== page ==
"When we get done, those buildings should look like they have been there for a long time," Kass said.

Some observers are reserving judgment. "Most of Continental's experience appears to be suburban development," said Kent Edwards, an architect and partner in Lawrenceville-based McCormick Architects and Designers. "Suburban development does not always translate well to an urban context."

Another skeptic is Lew Botula, an engineer and member of the Building Code Appeals Board in O'Hara, who recently sent Pittsburgh Mayor Tom Murphy a letter asking the city not to move ahead with the North Shore development without "thought, reasoning, deliberation" in order to avoid "repetition of mistakes of the past."

Botula contends that officials in O'Hara "did not fulfill their duties to the residents" when they approved Continental's 398-unit riverfront apartment complex, known as The Docks. The buildings, he said, exceed the township's riverfront zoning requirements, and the complex "looks like some sort of a jail, almost. Now, if this is what's going to happen between our stadiums on the North Side, which is the last development gem possible, this will be a real mistake. I think you have got to put something over there that's attractive."

O'Hara Manager Doug Arndt, in response to Botula, said Continental did request departures from the town's zoning requirements and that council granted them. "With respect to the way the development looks, the township does not regulate aesthetics," Arndt said.

"What might be something you feel is offensive may not be offensive looking to someone else. The township is pleased to have residential development on the property, and we hope the development in the township is successful."

Some observers are worried less about the architecture of Continental's buildings and more about how the new North Shore development will relate to the rest of the neighborhood and the riverfront. On that front, Continental is having success.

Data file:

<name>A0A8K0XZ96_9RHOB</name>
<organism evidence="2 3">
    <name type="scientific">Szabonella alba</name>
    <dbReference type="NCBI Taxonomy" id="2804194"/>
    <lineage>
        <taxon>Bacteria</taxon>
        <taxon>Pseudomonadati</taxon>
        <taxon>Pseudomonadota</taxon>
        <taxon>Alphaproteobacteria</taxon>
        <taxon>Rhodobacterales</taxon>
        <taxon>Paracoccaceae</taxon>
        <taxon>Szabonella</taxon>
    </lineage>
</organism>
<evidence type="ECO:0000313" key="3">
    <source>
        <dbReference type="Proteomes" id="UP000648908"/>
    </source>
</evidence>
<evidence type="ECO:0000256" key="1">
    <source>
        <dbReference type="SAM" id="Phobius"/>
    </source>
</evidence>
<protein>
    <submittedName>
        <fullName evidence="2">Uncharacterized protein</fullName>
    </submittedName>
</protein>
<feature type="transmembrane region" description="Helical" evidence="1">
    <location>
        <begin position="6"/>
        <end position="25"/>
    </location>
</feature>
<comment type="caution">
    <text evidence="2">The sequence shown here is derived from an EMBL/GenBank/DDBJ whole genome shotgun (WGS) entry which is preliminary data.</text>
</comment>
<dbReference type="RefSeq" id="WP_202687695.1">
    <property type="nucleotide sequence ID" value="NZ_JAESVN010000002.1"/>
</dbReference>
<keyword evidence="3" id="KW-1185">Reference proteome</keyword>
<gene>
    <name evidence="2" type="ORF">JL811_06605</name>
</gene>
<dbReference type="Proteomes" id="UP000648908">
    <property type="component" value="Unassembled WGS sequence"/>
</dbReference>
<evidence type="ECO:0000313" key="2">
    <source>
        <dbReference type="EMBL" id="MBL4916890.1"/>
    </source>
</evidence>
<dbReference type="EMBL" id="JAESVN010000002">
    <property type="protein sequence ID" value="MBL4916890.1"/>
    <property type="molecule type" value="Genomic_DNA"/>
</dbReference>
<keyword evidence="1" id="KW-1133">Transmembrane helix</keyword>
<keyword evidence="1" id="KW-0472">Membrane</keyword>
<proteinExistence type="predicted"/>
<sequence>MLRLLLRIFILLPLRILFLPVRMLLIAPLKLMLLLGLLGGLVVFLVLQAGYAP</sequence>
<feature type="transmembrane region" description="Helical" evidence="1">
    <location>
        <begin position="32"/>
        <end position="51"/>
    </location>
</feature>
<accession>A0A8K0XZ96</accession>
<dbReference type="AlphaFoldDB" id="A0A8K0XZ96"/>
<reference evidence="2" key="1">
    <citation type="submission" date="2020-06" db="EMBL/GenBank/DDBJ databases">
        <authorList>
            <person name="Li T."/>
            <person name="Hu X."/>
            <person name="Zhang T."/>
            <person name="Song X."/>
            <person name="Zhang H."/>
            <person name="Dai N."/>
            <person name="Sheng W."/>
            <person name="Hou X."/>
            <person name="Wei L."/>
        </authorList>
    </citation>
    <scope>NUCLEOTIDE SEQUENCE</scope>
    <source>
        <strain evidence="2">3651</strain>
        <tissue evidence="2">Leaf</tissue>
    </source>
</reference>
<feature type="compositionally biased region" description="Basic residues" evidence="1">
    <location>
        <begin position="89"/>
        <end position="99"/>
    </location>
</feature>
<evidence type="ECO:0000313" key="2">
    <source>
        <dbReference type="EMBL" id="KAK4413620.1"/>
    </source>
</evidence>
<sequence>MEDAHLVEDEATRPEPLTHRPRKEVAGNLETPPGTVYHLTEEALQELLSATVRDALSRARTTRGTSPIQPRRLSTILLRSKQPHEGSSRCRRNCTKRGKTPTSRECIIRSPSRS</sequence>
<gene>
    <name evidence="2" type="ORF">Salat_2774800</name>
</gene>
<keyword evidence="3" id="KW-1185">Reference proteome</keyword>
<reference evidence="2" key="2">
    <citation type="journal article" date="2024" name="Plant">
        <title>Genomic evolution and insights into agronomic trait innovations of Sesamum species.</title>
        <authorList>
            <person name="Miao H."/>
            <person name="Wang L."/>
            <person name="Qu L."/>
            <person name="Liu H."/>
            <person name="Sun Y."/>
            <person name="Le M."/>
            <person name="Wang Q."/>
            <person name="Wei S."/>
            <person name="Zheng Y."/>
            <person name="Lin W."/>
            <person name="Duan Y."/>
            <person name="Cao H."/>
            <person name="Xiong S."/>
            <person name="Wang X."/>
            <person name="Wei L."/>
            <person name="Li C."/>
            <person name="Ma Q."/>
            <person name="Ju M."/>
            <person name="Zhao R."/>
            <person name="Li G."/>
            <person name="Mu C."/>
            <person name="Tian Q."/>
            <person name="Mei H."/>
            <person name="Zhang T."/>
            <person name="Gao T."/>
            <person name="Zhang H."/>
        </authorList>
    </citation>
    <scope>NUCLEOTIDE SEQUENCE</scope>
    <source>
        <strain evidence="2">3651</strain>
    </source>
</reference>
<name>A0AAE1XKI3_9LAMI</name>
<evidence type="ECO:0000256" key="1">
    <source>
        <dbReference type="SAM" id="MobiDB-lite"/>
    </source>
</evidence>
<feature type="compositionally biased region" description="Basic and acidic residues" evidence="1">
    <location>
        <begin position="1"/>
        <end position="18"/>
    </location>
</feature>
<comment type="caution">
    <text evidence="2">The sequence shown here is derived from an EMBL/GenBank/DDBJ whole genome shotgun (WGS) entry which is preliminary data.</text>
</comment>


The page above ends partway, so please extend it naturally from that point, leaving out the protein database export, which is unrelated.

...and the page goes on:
"So far they have been very cooperative in listening to what we had to say and being responsive to it," said city planning director Susan Golomb. "They know there is a lot of skepticism out there because of what people have seen at The Waterfront and elsewhere. But these are very qualified developers. I am hoping we are going to get something good."

Several groups, including the Riverlife Task Force and a committee chaired by UDA Architects' Don Carter, have suggested design guidelines for the land between the two stadiums. "It is very important for the city to get it right," Carter said.

Continental appears to be satisfying those guidelines, proposing a grid system that allows for the buildings to face both the river and the rest of the North Shore, while preserving visual connections from the riverfront to North Shore Drive. Continental recently showed the Riverlife Task Force a package of building types and architectural models it hopes to use, and the task force was pleased with what it saw, according to Riverlife director Lisa Schroeder.

The hope is that such planning can help Continental avoid the criticism leveled against the 232-unit Lincoln at the North Shore, a riverfront apartment complex developed by Lincoln Property Co. in the mid-1990s.

The brick-and-stucco complex, near the Ninth Street Bridge, was one of first developments for Murphy on the North Side and filled up immediately, asking rents starting at $1,000 per month. But to some design experts, it epitomizes bad riverfront design.

"I think the give and take is much more there [with Continental] than with Lincoln Property," said American Institute of Architects' Anne Swager, who called the Lincoln project "unimaginative and cheap looking."

But Kevin Keane, senior vice president with Lincoln, said the design of his apartments were the result of months of meetings with city planning officials and the Urban Redevelopment Authority. "When people complain about the design, I kind of feel like Bill Cowher on a Tuesday.

"It is easy to say they either love it or hate it after it is done."